Iron in your body

Iron is important in cellular metabolism and oxidation, the body needs only trace amounts of two
types of iron:

• Functional iron, a component of hemoglobin and myoglobin (a pigment in muscles);
   approximately 70% of body iron

• Iron stored in the forms of ferritin and hemosiderin

Iron that is not part of hemoglobin is bound to the blood protein transferrin, which transports it to storage tissues (liver, bone marrow, and spleen). In storage tissues, iron binds to another protein to form ferritin. Normally about 35% of the circulating transferrin is saturated with iron. The degree to which transferrin is saturated with iron indicates the iron supply for developing RBCs.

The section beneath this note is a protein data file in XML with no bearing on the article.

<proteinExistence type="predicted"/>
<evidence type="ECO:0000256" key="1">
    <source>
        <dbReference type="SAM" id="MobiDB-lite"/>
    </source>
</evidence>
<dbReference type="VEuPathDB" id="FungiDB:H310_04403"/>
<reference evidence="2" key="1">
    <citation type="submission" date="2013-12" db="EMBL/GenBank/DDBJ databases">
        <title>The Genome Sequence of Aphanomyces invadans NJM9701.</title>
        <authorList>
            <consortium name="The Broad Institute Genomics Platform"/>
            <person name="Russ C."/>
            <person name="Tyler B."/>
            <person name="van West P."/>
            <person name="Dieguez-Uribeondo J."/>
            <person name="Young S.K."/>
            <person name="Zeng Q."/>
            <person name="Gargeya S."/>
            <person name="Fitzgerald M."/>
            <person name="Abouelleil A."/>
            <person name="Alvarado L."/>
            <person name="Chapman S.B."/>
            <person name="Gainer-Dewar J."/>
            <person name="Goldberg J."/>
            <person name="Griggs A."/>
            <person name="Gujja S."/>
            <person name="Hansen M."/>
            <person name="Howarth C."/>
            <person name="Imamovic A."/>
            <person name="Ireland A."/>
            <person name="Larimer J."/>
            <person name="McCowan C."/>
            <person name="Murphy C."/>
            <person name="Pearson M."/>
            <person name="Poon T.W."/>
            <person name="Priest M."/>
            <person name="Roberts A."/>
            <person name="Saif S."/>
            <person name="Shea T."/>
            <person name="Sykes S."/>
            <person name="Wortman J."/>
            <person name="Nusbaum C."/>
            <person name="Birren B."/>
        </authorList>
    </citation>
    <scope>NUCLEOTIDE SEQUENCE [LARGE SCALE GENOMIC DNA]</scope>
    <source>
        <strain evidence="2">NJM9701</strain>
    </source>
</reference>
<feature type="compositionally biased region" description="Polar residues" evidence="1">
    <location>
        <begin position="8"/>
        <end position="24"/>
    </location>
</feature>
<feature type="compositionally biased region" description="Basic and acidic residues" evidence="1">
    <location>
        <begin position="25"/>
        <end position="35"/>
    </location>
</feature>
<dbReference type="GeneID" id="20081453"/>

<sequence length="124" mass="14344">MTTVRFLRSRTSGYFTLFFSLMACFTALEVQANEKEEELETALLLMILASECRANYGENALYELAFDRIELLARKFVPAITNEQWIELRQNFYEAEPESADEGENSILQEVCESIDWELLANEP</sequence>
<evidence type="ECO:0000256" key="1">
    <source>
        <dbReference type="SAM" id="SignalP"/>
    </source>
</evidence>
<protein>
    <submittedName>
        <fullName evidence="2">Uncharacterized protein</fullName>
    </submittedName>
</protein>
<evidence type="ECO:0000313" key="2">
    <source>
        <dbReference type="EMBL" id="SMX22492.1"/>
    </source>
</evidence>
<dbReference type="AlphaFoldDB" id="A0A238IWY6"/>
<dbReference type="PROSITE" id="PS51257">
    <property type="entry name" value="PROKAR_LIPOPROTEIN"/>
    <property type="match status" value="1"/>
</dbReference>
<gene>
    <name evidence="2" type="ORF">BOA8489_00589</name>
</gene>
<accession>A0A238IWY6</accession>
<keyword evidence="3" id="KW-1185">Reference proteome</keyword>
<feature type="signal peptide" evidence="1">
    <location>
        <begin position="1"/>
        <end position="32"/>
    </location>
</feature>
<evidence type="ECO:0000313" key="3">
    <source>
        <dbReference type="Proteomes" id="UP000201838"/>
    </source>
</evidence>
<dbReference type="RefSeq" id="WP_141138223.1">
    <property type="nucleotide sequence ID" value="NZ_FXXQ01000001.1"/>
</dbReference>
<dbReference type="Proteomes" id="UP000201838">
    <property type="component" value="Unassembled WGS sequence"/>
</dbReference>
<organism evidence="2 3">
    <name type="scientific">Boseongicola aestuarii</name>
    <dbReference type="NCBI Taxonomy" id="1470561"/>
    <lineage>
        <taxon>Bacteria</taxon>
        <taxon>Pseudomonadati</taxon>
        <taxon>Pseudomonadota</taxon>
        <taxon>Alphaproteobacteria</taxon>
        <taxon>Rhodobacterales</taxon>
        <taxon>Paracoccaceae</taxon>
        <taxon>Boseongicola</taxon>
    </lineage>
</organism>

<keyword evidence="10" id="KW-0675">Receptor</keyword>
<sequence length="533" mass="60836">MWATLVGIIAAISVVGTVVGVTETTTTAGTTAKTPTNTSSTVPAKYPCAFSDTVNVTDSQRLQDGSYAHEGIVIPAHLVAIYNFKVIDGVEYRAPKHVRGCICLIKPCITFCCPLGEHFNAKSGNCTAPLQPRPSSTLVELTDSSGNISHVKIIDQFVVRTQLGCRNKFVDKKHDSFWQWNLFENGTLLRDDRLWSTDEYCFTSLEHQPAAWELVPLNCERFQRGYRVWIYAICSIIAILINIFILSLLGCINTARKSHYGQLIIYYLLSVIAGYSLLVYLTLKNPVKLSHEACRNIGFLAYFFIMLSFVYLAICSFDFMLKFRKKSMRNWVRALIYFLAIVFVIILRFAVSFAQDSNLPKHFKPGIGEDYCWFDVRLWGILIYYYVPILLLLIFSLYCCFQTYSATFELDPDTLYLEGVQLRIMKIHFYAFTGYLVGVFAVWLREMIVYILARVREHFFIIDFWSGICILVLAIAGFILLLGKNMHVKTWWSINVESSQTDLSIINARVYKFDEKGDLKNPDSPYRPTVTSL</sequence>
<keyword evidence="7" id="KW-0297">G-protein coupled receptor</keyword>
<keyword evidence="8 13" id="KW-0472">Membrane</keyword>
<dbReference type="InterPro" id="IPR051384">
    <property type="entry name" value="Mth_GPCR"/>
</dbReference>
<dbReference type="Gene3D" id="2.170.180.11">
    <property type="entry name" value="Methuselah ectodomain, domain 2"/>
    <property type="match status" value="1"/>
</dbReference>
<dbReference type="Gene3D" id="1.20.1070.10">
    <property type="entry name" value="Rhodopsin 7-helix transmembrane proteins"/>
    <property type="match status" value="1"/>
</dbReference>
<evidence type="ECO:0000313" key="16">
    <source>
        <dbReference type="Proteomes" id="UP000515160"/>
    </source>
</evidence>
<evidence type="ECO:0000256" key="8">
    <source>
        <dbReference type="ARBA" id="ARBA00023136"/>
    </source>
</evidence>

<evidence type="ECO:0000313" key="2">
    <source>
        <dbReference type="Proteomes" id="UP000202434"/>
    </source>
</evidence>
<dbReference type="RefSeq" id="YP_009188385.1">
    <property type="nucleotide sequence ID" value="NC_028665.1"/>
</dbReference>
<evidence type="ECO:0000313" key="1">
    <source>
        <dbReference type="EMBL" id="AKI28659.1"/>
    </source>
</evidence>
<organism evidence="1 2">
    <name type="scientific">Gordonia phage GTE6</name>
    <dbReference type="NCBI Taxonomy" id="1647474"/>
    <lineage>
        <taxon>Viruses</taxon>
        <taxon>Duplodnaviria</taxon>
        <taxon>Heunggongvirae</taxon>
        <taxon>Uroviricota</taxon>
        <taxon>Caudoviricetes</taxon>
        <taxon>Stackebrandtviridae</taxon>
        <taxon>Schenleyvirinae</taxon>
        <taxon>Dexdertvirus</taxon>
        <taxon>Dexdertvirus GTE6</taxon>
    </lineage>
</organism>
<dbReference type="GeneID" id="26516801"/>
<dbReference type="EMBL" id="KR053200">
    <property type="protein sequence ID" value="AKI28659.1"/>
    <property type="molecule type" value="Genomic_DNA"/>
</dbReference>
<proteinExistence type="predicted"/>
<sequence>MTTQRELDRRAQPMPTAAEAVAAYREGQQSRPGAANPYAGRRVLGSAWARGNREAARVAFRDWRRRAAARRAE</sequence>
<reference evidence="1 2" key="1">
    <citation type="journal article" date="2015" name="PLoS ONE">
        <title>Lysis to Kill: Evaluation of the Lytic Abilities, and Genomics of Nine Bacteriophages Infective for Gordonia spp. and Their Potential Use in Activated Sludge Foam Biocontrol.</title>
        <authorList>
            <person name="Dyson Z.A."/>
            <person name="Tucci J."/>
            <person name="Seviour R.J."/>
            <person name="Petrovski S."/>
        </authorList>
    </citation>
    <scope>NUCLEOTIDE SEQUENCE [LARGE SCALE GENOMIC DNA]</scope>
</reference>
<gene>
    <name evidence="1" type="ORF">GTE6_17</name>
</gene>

To keep hemoglobin and other functional iron levels constant, the body draws iron from storage. Because it is readily mobilized when iron is lost (through hemorrhage) or inadequate (poor diet), ferritin is depleted early in iron deficiency. Accurate ferritin measurement often reveals iron-deficient anemia before other laboratory values change.

Iron in hemoglobin

Iron in hemoglobin

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